The recent spate of rain drenching the Bluegrass has not only made my backyard soggy, but reminded me how frustrating rain can be when you are out in a downpour, trying to photograph historic resources. (Not that I will ever complain about the rain – as a farmer’s daughter, I know better.) Spring rains a few years ago found me battling a monsoon as my trusty field companions and I spied one incredible historic building after another – all on the other side of a swollen and swiftly moving creek.
The battering rain did no favors for the Rocky Ford School, a one-room schoolhouse in northwest Casey County, Kentucky.
The long -abandoned frame building retained it octagonal date marker high in the gable, recording for posterity that the school building dated to 1896.
Despite a partially collapsing roof, and decades of disuse, the blackboard still anchored one end of the schoolhouse interior, with the teacher’s raised platform directly in front of it. Other details remained – the sort of materials that HGTV remodeling shows hawk with zeal – beadboard, shiplap, and batten doors.
In 1892, there were 70 districts in Casey County and 70 school houses. A Kentucky state law, passed in 1894, allowed school district trustees to be fined and prosecuted if they “failed to provide a suitable schoolhouse within a year’s time.” The following standards were issued:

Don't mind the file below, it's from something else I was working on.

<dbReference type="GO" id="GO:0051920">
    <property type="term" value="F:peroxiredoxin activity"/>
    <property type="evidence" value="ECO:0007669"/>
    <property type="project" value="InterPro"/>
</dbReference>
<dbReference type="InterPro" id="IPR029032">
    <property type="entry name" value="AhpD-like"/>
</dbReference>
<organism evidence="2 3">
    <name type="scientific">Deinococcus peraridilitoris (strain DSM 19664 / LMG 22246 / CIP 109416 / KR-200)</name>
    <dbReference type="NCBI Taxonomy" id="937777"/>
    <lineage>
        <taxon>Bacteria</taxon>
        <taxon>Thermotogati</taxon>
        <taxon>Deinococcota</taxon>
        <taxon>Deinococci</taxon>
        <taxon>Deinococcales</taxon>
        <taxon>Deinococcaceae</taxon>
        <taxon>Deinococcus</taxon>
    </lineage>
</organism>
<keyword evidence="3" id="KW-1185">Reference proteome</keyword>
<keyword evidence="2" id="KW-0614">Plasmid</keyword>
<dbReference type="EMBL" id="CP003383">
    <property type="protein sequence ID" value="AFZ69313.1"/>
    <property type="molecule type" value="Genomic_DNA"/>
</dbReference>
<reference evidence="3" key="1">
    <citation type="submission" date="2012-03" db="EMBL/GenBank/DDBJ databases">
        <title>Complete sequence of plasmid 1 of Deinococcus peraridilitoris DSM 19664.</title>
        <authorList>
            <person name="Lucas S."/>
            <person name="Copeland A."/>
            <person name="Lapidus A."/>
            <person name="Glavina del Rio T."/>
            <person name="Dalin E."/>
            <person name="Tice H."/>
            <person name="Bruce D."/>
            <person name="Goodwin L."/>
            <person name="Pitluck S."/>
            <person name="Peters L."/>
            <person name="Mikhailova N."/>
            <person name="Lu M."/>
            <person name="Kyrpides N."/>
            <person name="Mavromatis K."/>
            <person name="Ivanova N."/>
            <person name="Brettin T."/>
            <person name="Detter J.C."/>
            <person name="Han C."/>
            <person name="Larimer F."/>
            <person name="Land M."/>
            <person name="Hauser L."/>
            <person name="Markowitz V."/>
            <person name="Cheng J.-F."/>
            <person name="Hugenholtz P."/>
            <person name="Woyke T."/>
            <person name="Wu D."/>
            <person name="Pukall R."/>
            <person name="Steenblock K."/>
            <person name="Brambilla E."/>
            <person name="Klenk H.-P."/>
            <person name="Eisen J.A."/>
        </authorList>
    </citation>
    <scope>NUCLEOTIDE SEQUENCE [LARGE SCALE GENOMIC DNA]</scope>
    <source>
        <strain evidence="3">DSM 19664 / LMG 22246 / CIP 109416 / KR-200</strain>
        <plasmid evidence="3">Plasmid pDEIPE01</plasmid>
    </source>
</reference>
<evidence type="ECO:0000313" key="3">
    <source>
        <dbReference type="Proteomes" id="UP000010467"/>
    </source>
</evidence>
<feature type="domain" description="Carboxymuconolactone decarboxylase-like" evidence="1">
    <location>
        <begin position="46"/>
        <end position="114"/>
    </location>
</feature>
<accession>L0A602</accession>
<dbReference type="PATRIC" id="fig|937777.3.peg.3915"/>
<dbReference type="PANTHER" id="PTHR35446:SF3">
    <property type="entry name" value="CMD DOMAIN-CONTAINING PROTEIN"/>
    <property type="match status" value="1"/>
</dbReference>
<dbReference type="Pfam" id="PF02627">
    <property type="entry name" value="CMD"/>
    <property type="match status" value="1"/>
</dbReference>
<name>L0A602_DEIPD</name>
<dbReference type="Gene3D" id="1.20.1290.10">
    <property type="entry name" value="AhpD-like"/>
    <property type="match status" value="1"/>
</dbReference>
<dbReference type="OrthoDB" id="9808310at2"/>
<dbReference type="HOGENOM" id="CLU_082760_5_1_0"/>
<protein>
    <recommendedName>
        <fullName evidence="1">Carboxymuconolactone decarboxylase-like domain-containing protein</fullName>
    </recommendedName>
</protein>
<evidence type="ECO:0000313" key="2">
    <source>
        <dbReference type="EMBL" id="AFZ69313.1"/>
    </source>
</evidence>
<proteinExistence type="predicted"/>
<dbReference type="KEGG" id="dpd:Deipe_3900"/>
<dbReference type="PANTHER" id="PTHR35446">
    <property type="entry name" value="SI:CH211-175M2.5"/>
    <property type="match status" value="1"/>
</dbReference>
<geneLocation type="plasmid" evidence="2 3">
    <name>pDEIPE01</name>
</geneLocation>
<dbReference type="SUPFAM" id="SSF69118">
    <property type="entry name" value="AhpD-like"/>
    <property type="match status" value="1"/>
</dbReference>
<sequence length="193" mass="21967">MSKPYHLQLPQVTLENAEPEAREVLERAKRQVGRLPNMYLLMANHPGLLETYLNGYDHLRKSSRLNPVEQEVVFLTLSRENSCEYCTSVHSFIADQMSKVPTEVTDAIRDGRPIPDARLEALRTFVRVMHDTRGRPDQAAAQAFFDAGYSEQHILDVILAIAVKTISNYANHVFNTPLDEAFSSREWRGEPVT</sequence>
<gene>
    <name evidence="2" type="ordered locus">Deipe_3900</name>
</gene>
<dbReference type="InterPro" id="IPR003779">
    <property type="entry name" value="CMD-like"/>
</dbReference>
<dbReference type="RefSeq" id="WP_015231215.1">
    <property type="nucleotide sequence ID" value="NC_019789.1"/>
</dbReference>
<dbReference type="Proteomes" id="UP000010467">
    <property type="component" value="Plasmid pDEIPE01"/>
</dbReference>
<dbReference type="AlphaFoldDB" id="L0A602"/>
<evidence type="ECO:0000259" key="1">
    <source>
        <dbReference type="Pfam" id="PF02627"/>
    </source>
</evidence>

a total value of not less than $150; space of not less than ten feet square for each child of school age in the district; minimum height of ten feet from floor to ceiling; a minimum of four windows; one or more fireplaces with safe flues; and one or more doors with cloaks and keys to be held by the chairman of the district board of trustees, who was responsible for property damage due to neglect. 
The Rocky Ford School, then, was part of a building campaign in Casey County – dozens of one-story, frame, front gable one-room schools, often located only two to three miles apart. Local historians have done an excellent job of collecting background information on the schools (there were 128 one and two room schools in Casey County at one point in the 20th century), and I helped document 20 of them still standing. But sadly, these relics of education past are vanishing quickly – time, neglect, and yes, the weather – taking their toll.
 Ellis Ford Hartford. The Little White Schoolhouse. (Lexington, Kentucky: The University Press of Kentucky, 1977), 16-17.
 Hartford, 17.